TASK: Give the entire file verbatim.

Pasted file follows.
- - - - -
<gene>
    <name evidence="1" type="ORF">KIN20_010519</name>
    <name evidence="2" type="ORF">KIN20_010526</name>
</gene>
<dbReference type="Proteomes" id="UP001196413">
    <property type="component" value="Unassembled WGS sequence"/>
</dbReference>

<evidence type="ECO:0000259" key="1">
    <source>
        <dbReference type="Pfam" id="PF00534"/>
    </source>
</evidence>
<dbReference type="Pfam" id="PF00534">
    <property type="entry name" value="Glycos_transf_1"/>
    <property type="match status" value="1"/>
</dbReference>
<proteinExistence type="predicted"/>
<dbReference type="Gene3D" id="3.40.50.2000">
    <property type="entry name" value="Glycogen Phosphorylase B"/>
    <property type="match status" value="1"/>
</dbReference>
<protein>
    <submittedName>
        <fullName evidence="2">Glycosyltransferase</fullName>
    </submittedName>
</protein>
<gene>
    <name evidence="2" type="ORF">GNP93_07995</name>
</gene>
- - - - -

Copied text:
<gene>
    <name evidence="1" type="ORF">KIN20_010519</name>
    <name evidence="2" type="ORF">KIN20_010526</name>
</gene>
<dbReference type="Proteomes" id="UP001196413">
    <property type="component" value="Unassembled WGS sequence"/>
</dbReference>

<evidence type="ECO:0000259" key="1">
    <source>
        <dbReference type="Pfam" id="PF00534"/>
    </source>
</evidence>
<dbReference type="Pfam" id="PF00534">
    <property type="entry name" value="Glycos_transf_1"/>
    <property type="match status" value="1"/>
</dbReference>
<proteinExistence type="predicted"/>
<dbReference type="Gene3D" id="3.40.50.2000">
    <property type="entry name" value="Glycogen Phosphorylase B"/>
    <property type="match status" value="1"/>
</dbReference>
<protein>
    <submittedName>
        <fullName evidence="2">Glycosyltransferase</fullName>
    </submittedName>
</protein>
<gene>
    <name evidence="2" type="ORF">GNP93_07995</name>
</gene>